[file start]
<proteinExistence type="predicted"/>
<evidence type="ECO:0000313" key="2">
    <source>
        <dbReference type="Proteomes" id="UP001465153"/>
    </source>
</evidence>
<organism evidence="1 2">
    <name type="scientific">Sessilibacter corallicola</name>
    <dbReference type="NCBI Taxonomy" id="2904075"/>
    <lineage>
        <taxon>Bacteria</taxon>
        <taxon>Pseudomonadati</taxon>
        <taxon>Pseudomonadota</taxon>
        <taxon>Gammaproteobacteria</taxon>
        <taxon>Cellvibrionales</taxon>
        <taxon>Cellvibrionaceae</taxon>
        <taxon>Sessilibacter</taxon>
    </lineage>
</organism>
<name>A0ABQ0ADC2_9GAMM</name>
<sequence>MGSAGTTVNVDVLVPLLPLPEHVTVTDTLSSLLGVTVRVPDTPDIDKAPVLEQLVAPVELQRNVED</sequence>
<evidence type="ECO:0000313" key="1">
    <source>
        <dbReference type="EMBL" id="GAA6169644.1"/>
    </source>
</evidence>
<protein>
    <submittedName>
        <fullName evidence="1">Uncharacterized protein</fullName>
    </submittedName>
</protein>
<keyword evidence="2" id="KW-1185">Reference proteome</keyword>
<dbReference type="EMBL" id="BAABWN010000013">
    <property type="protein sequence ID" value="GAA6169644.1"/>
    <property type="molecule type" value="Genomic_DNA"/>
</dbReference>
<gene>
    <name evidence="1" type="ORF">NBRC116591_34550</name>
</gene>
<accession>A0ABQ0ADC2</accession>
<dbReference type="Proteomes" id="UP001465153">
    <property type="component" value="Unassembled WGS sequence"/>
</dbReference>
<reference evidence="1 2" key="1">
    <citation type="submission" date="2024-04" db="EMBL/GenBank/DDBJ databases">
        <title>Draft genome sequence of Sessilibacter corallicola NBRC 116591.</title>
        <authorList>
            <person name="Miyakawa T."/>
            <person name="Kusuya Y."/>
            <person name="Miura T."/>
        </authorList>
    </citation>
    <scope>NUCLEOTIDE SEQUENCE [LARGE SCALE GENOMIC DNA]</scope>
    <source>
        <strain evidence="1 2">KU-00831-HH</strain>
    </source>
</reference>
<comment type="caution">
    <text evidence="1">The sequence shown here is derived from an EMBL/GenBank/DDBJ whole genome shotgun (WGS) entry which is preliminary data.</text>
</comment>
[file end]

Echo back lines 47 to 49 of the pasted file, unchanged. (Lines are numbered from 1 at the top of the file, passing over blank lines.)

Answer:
        <authorList>
            <person name="Miyakawa T."/>
            <person name="Kusuya Y."/>